The aim of this literature review is to demonstrate the similarities and differences of English and Malay idioms, especially in structure and syntactic modifications. The review will first discuss Malay and English idioms separately before drawing comparisons of the two. Finally, the review will discuss on the translation of idioms.
2.1.2 Malay idioms
There are several definitions of idioms according to different scholars, but they gravitate towards the same basic concepts. Amin et al. (2014: 71) give three definitions of idioms. One is that idioms are an aggregation of multiple words found in the vocabularies of various languages Amin et al. (2014: 71). Another definition is that idioms are phrases whose deeper meanings cannot be derived by mere addition of its constituent parts. Finally, idioms can be described as an assembly of words to come up with meanings that are different from the literal meanings of the individual words Amin et al. (2014: 71). These definitions concur with Yoan and Hyun (2010: 1) assertion that idioms are word combinations that carry figurative meaning. Ibrahim (2013: 51) goes on to explain that a Malay idiom is a conveyor of poetic imagination together with rhetoric elements. According to Deli (2015: 90), Malay idioms are basically composed of two to three words in contrast to English idioms which can consist of much more words. Some examples of common Malay idioms include panjang tangan which means a "penchant for stealing" and otak beku which means "dumb person" Amin et al. (2014: 71).
Yoan and Hyun (2010: 1) assert that idioms are similar to other phrases and word plays but differ in that idioms are rigid. The word order of the idioms cannot be changed or replaced without eradicating their intended meaning. Amin et al. (2014: 70) in fact describe idioms as word combinations that have fixed expressions and are arranged uniquely to avoid derivation of meaning from the constituent words individually. This position is propagated further by Sew (2015: 13) who coins the term "literary freezes" for idioms. The author attributes the frozen nature to the unique combination of numbers and words in the construction of idioms. He identifies the concept of "partitive reference" in some idioms arising from weaving numbers and words together Sew (2015: 14). A good example is in the idiom dua kali emphat which means "two factions acting in the same negative way" Sew (2015: 14). The literal meanings of each word in the idiom are "two" for dua, "four" for emphat, and "multiplication" for kali. The numerical increase depicted in the phrase helped to enhance the delivery of the intended meaning of the idiom. Another example of a numerical- based idiom is satu dijentik sepuluh rebah which means that "criticizing one person can affect the whole group that the person belongs to" Sew (2015: 18). According to the findings of the research conducted by the author, he established the relationship between positive and negative numerical serializations in idioms and the cultural background. For instance, the findings showed that sequential ascending or descending order of numbers in numerical idioms were associated with positive attributes Sew (2015: 18). The results confirmed initial beliefs that Malay idioms provoke dedicated thought into cultural practices and intellect Sew (2015: 13).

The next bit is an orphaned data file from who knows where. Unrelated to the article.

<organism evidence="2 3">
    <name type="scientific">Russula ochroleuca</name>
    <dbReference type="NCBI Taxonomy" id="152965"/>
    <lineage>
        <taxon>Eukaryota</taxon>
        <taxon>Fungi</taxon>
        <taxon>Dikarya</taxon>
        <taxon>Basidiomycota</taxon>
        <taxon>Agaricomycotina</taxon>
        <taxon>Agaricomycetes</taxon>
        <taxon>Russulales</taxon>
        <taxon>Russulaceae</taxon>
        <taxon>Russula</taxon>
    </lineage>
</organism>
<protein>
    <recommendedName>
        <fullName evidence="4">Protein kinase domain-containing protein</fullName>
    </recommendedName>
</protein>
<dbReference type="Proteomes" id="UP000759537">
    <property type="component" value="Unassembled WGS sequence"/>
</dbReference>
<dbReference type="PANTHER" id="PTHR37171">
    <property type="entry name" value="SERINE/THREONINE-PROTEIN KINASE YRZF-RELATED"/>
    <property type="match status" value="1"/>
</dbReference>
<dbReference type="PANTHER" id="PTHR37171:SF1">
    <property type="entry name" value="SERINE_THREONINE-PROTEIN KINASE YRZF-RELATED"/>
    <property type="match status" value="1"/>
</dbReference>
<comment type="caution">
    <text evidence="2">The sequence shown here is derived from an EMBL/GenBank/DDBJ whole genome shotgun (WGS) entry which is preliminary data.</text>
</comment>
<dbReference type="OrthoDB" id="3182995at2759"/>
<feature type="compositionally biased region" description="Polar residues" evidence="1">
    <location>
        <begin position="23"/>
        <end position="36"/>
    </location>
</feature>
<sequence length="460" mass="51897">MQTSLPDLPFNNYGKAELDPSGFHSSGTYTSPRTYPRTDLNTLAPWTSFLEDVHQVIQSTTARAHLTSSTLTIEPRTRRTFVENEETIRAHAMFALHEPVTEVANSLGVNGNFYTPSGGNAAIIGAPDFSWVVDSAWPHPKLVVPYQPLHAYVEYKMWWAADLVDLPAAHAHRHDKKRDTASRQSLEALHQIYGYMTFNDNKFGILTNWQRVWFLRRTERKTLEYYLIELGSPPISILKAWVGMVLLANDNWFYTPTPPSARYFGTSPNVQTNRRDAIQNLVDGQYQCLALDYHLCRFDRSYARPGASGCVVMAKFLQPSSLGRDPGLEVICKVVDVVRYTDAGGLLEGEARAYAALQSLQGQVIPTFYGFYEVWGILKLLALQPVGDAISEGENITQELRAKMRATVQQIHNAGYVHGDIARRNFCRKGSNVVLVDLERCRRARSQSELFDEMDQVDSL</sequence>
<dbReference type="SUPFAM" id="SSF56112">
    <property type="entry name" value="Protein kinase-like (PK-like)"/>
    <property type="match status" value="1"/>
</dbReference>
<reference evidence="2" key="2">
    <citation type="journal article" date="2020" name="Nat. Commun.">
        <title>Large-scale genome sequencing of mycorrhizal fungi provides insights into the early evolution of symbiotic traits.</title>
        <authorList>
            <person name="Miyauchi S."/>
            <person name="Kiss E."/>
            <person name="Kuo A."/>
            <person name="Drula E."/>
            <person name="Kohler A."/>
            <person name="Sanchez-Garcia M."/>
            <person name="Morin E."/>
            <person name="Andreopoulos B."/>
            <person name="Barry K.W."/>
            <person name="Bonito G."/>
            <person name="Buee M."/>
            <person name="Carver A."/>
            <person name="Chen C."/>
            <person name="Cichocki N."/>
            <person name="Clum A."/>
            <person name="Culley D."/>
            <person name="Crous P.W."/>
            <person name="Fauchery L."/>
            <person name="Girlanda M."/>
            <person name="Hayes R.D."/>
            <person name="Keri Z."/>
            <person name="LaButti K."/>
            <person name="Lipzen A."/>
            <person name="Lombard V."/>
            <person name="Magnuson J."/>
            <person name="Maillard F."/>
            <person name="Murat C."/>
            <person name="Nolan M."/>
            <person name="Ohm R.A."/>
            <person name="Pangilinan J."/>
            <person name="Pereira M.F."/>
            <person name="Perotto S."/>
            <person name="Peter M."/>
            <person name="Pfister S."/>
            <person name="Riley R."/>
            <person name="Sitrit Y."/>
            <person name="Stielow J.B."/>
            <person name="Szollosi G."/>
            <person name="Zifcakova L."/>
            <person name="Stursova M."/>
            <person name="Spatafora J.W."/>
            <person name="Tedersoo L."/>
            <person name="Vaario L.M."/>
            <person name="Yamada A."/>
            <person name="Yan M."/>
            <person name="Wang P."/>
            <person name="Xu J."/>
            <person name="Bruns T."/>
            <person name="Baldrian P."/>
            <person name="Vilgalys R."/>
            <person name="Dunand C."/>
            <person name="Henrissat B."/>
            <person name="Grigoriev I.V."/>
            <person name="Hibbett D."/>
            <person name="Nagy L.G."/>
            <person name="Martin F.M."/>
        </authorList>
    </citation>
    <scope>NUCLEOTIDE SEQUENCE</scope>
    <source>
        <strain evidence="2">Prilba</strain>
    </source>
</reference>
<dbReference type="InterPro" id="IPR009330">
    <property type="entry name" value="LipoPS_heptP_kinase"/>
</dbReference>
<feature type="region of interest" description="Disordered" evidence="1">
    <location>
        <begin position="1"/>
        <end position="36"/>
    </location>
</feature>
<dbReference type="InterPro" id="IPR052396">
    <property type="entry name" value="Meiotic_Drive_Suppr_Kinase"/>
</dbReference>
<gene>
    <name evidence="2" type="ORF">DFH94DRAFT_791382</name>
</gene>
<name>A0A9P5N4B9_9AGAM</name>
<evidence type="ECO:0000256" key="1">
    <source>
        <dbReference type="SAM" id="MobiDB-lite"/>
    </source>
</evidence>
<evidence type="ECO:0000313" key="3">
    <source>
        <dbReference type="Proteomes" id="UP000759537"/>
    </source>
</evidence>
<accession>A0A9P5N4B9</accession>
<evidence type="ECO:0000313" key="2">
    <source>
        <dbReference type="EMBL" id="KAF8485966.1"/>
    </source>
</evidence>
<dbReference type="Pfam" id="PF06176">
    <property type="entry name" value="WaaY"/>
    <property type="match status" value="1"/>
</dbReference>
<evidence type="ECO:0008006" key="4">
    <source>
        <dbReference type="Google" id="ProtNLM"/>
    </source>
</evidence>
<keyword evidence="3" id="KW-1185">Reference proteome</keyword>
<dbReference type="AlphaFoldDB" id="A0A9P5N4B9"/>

Role of Malay idioms
Idioms are unique components of any language. Native Malaysians pride themselves in use of idioms and proverbs in their quotidian conversations Amin et al. (2014: 70). The Malay language is now a critical part of their society and is a symbol of identity. Yoan and Hyun (2010: 4) view idioms as socialisation tools in the Malay language. They are used to communicate ideals and thoughts among the natives thus serving as a symbol of cultural wisdom. Other benefits of using idioms in conversations are adding life to what would instead be long boring talks, the use of softer words to portray certain figurative images, capturing the attention of the listeners, and adding emphasis to the idea being communicated Yoan and Hyun (2010: 4). Idioms are also important tools for preserving literature of a particular society by stimulating the speakers to continue using the language Amin et al. (2014: 70).
Idiomatic expressions are good indicators of the speakers' traditions, norms, social, and historical backgrounds according to Yoan and Hyun (2010: 1). This is one of the main reasons why non-Malaysians find it difficult to comprehend Malay idioms. They are constructed based on the culture and environment of the natives. Thus, one must be intimate with the customs of the natives to understand most of their idioms. The hidden meanings further complicate the ability of non-natives to interpret them Ibrahim (2013: 51). Non- compositional idioms are especially more difficult to decipher since the meaning of each word in these idioms does not contribute to the final meaning Deli (2015: 90).
The Structure of Malay Idioms
As discussed earlier, Malay idioms are mainly two to three-word phrases. The word combinations involve nouns, adjectives, and verbs.
Noun + Noun simpulan bahasa
They include kaki ayam (chicken feet) to mean someone without shoes, buaya darat (land crocodile) to refer to a con artist, bapa ayam (father chicken) to mean a pimp, kaki botol (foot bottle) to refer to a habitual drunk, and kuku besi (iron nails) to refer to a despot Tajuddin (2010: 158).
Verb + Noun simpulan bahasa
They include pelawa ayam (invite chicken) which also means a half-hearted invite. Malaysians use this expression to turn down an invite that they do not regard as sincere Tajuddin (2010: 159). It is similar to the expression senyum kambing. Other commonly used idioms with this structure are ambil hati (take liver) to show that one is offended by one thing or another Tajuddin (2010: 159). Pasang telinga (fix ear) is also a popular Malay idiom composed of a verb and noun. It means "to eavesdrop" Tajuddin (2010: 159).